C1V1=C2V2

It still boils down to:

Moles in “solution 1” = Moles in “solution 2”

Plug and chug way you measured the solution and how much solute you’ve got!

This sometimes gets written in algebraic form:

M1V1= M2V2

Notice that the Molarity of a solution is coupled with the volume of that solution.

That’s why the 0.215 M goes with the 50 mL – that’s the solution that has that concentration.

250 mL

50 mL

0.215 M Na2SO4

0.215 M Na the solution that has that concentration.2SO4 (50 mL) = M2 (250 mL)

M2=0.043 M Na2SO4

That’s why the 0.215 M goes with the 50 mL – that’s the solution that has that concentration.

250 mL

50 mL

0.215 M Na2SO4

0.043 M Na2SO4

The units must cancel… the solution that has that concentration.

…but it doesn’t matter what they are…

C1V1 = C2V2

As long as the “C”s are in the SAME units and the “V”s are in the SAME units, everything is fine.

Question the solution that has that concentration.

When 50.00 mL of 0.125 M silver (I) nitrate is mixed with 50.00 mL of 0.250 M sodium sulfate a greyish solid forms. If I recover 0.813 g of solid, what is the yield of the reaction?

Limiting reactant problem the solution that has that concentration.

How do I know?

I have limited amounts of each reactant.

When 50.00 mL of 0.125 M silver (I) nitrate is mixed with 50.00 mL of 0.250 M sodium sulfate a greyish solid forms. If I recover 0.813 g of solid, what is the yield of the reaction?

Where do I start?

ALWAYS A BALANCED EQUATION! the solution that has that concentration.

When 50.00 mL of 0.125 M silver (I) nitrate is mixed with 50.00 mL of 0.250 M sodium sulfate a greyish solid forms.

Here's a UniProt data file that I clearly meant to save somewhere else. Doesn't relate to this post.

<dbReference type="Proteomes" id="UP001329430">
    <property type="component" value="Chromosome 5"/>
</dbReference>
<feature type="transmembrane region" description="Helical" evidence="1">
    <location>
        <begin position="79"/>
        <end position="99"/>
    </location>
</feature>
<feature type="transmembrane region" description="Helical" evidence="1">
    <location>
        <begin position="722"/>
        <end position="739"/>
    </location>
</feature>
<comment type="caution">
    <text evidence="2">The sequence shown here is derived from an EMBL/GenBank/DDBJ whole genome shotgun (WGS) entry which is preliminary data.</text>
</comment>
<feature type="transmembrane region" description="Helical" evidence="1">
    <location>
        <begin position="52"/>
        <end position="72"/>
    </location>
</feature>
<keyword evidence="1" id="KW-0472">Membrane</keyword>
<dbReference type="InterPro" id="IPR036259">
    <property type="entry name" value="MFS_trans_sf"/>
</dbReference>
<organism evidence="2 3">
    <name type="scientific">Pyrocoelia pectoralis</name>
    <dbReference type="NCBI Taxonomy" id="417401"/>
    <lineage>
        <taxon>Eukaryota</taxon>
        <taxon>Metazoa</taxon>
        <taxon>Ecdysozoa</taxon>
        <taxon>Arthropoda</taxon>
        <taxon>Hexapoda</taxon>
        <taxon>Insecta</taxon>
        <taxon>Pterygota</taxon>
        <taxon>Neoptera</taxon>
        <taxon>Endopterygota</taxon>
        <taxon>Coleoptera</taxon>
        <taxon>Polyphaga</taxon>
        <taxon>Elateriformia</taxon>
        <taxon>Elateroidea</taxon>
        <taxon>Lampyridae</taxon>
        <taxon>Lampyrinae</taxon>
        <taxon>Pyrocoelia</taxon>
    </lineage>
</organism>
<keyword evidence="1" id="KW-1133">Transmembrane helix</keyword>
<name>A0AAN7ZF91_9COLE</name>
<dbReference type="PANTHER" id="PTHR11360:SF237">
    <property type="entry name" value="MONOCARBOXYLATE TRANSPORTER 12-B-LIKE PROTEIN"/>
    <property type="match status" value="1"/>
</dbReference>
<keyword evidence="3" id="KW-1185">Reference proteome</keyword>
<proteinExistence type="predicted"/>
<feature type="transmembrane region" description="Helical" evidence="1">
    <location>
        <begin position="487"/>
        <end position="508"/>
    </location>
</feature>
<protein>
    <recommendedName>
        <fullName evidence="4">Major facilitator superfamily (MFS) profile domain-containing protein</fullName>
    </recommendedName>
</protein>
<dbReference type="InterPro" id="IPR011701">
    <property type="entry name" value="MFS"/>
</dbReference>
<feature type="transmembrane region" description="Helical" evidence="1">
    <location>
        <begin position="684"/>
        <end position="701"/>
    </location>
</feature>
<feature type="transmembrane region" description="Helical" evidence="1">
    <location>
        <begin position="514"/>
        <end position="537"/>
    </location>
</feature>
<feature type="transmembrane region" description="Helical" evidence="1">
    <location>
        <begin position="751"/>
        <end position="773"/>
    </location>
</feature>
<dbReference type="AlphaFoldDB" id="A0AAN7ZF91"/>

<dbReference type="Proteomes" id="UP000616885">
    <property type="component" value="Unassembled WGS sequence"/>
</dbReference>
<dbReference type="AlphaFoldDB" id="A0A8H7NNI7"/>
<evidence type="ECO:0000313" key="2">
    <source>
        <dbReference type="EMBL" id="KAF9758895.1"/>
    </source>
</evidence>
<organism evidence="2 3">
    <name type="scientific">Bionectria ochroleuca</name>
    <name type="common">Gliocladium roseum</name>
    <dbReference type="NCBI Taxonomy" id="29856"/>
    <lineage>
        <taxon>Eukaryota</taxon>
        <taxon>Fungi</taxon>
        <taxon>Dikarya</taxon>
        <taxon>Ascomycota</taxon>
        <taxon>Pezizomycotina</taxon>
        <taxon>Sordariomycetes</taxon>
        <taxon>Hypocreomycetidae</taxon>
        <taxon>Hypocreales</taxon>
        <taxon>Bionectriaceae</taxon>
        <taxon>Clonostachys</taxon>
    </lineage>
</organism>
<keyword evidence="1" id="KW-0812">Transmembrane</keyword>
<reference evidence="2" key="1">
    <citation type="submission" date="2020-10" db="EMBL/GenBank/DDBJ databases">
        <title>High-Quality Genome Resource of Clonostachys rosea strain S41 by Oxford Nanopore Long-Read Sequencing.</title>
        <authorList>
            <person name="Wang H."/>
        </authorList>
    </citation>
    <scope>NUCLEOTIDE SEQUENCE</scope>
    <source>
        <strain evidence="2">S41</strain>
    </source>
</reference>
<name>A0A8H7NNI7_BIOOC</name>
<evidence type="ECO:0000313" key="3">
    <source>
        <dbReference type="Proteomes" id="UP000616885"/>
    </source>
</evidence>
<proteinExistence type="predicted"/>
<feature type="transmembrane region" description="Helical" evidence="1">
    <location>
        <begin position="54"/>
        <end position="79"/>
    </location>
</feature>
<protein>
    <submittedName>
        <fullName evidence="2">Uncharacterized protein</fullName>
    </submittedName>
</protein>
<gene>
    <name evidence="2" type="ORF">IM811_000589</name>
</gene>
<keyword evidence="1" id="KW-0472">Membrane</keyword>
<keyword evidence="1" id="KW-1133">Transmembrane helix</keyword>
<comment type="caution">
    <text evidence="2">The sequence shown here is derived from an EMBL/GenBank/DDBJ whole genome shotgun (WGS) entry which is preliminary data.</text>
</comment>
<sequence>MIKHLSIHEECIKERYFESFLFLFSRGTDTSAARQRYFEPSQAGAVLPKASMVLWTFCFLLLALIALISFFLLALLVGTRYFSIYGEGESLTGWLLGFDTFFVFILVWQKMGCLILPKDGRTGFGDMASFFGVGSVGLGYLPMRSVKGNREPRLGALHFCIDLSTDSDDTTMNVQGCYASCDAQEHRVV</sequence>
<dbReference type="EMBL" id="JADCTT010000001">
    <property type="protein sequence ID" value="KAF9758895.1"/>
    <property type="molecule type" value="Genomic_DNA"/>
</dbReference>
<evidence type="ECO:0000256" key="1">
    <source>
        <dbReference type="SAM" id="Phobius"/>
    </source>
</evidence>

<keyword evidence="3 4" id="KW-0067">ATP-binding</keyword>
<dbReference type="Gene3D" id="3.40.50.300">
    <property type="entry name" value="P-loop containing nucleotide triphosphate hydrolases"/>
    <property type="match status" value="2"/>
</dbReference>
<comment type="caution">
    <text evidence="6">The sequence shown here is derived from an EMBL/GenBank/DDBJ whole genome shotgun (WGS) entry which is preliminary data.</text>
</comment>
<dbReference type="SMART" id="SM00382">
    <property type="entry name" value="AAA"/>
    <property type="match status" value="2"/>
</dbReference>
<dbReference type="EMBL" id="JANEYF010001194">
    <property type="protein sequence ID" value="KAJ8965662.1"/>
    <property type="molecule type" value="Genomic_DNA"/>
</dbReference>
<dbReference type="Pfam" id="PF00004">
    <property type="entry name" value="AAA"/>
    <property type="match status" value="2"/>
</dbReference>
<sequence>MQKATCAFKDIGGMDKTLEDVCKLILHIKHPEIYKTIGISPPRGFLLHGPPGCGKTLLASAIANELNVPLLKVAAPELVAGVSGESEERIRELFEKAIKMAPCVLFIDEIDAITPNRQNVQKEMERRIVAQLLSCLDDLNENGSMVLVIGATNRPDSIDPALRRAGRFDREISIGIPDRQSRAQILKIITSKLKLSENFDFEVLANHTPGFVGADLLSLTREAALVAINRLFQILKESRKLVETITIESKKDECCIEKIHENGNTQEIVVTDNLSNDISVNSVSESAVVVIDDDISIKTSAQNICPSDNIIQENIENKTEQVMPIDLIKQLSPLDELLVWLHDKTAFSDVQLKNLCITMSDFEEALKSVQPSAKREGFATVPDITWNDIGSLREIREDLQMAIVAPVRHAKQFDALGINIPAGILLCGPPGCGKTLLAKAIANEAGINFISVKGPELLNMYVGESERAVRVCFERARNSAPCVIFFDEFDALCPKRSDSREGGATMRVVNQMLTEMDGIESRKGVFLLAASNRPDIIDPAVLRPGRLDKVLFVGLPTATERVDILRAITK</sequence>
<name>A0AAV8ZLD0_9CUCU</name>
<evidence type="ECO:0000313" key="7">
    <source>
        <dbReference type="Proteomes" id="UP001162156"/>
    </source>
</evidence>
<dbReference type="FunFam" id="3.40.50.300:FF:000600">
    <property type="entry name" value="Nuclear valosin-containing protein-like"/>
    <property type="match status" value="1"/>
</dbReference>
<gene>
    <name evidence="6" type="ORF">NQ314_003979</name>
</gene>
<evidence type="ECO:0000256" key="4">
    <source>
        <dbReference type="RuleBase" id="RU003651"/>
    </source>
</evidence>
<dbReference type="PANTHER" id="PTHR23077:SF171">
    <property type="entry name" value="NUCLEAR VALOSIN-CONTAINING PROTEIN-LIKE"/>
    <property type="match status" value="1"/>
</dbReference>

AgNO3 (aq) + Na2SO4(aq) → ???

What type of reaction is this?

Double replacement – two ionic reactants!

ALWAYS A BALANCED EQUATION! the solution that has that concentration.

AgNO3 (aq) + Na2SO4(aq) → Ag+ + NO3- + Na+ + SO42-

AgNO3 (aq) + Na2SO4(aq) → Ag2SO4 + NaNO3

2 AgNO3 (aq) + Na2SO4(aq) → Ag2SO4 + 2 NaNO3

2 AgNO3 (aq) + Na2SO4(aq) → Ag2SO4(s) + 2 NaNO3 (aq)

2 AgNO the solution that has that concentration.3 (aq) + Na2SO4(aq) → Ag2SO4 (s) + 2 NaNO3 (aq)

When 50.00 mL of 0.125 M silver (I) nitrate is mixed with 50.00 mL of 0.250 M sodium sulfate a greyish solid forms. If I recover 0.813 g of solid, what is the yield of the reaction?

These numbers don’t compare! Apples and oranges.

It’s not how much you have, it’s how much you need.

2 AgNO the solution that has that concentration.3 (aq) + Na2SO4(aq) → Ag2SO4 (s) + 2 NaNO3 (aq)

These numbers compare!

The silver nitrate runs out first!

2 AgNO the solution that has that concentration.3 (aq) + Na2SO4(aq) → Ag2SO4 (s) + 2 NaNO3 (aq)

This is the “theoretical yield” – what I get if everything goes perfectly. In this reaction, it didn’t!

I only got 0.813 g of product! the solution that has that concentration. When 50.00 mL of 0.125 M silver (I) nitrate is mixed with 50.00 mL of 0.250 M sodium sulfate a greyish solid forms. If I recover 0.813 g of solid, what is the yield of the reaction?